From there it's not too much of a stretch to remember the good moments that I've been a part of. I think of something Dipper told me, which is that the anxiety is loud, I just have to make sure the love is louder. Usually around this time I start swimming up from my cocoon in the covers, and I find Tkout ready to give me a kiss. Provided he can push Zelda out of the way long enough. A quick glance at my phone shows me previous messages between Dipper and I, and if he's awake, sometimes I'll reach out. I'll start looking around the room (any room of my house, actually) and seeing the momentos of happy times from Tkout, Dipper, and Phoebe. Most of the time that will bring me out of it, with a little more help from my Ride or Die Family.

Today is one of those rough days, where I feel like I can't outrun the beast fast enough. I've managed to stay for most of my shift, and in 47 minutes I will be able to say that I stayed for the whole shift. I can cross that accomplishment off in my daily journal-list. Then I can go home and start to convalesce, and within a few hours I should be feeling better.

What I'm getting at is that it doesn't do any good to push everyone away. Or to wallow in self-hate. (When I figure out how to consistently do those things and never fall into the trap, you can bet there will be a post on that!) But until then, I'm going to keep practicing not giving up on myself, and being kinder to myself. If my Family doesn't see me as a monster, then I'm sure I can find something worthwhile to hold onto until I'm able to properly see myself again when the clouds lift.

 

 

Not Your Average Monster {Anthology}

One of the things I love most about being a reviewer is that I get to talk to so many different people all over the country - and even people outside the country. I was talking with author Pete Kahle recently and he told me that he had started a publishing house called Bloodshot Books. I told him that if he needed any reviews, to let me know. He passed along a Kindle copy of Not Your Average Monster! A Bestiary of Horrors, along with some of the other titles. Along with the book came a warning about his story, which is featured last in the anthology. He told me that it was a gross-out. I don't really think that was an adequate description! (To my absolute horror, I found myself attempting to eat while reading it, because I didn't want to put the anthology down. Without giving too many spoilers, I'm really struggling with the thought of eating rice any time in the next month or so!)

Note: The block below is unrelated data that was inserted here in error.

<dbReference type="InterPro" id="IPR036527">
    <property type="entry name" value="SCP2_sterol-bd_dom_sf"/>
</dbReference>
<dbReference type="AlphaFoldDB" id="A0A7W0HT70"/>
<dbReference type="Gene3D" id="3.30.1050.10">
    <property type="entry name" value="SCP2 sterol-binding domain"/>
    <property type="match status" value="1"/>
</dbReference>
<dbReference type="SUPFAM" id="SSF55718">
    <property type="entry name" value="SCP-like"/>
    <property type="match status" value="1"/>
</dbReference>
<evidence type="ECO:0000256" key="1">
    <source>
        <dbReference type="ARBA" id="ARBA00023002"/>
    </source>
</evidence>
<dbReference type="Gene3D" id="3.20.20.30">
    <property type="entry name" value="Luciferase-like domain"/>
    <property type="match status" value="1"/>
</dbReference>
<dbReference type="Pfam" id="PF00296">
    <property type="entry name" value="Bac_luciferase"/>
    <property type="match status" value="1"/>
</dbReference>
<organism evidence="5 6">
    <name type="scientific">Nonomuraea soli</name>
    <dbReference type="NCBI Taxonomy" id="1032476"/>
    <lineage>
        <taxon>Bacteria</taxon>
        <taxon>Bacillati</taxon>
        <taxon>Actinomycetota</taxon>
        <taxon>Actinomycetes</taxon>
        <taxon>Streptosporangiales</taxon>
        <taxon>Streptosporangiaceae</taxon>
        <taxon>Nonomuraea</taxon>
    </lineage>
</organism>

{Before I go into the review proper, I want to make sure that my readers are aware if they want to read Bloodshot Books, they can either borrow them on Amazon.com with Kindle Unlimited or purchase them from Amazon.com in digital or traditional format.}

Not Your Average Monster is a page-turner filled with talent. I know I said a few paragraphs up that I love anthologies, but don't let that weaken my claim. The monsters contained in the pages of this anthology defy title. The only other time I've encountered a lamia in horror literature or cinema was Sam Raimi's Drag Me to Hell. Kahle managed to find not one, but TWO lamia in one story.

The remaining monsters in this tome don't have a name. They seem to be pulled right from the shared human subconscious, from the days where we were little more than primitives scratching stick figures in caves by firelight. The monsters Kahle has collected come for you in sunlight, in darkness, but always with teeth and deadly intent. I'm not afraid to admit that they scared me so badly that I had nightmares. But you know, I couldn't put my finger on exactly which monster did it. Was it the horrible two-legged beasts rampaging through a school as a little girl tries desperately to hide? Or the boojum, a nasty sort of beastie that one girl must defeat using the advice of the Parliament of cats, before it can come back and finish the job it started? Or the story of the family in the tunnel, who survive a horrific pile-up only to find themselves fighting shapeless monsters? Maybe it was the parasite hidden deep within a cave, stumbled on by some friends reliving their wilder days. It could have been the spirits summoned by human hatred and bloodlust to the carnage of a battlefield, to claim souls for their own.

Truth be told, I think it was all of them. There wasn't a single weak story in this entire anthology, and I've only scratched the surface of what horrors lurk within. I don't want to rob any readers of the terror and surprise waiting for them in Not Your Average Monster! A Bestiary of Horrors.

There is a second volume, Not Your Average Monster, Vol. 2: A Menagerie of Vile Beasts, which you better believe is high up on my to-read list! There are two main reasons I'm not jumping right into the second volume. Firstly, the stories are like a horror buffet. I don't want to run through it all at once. Secondly, I'm well and spoiled for other anthologies, probably for the rest of my life. This is hands-down one of the best anthologies I've ever read. And, well, I lied, there's three reasons. Kahle has not confirmed the intent to publish a third volume (to the best of my knowledge). I don't want to go through everything now and be left like an addict without a fix.

Oh, and if you're stuck for what to get mom for Mother's Day? Well, here you go! Volume 1 and 2 make great gifts for your favorite horror hounds! Or for yourself, if you're looking to sample the work of several extremely talented authors all in one place.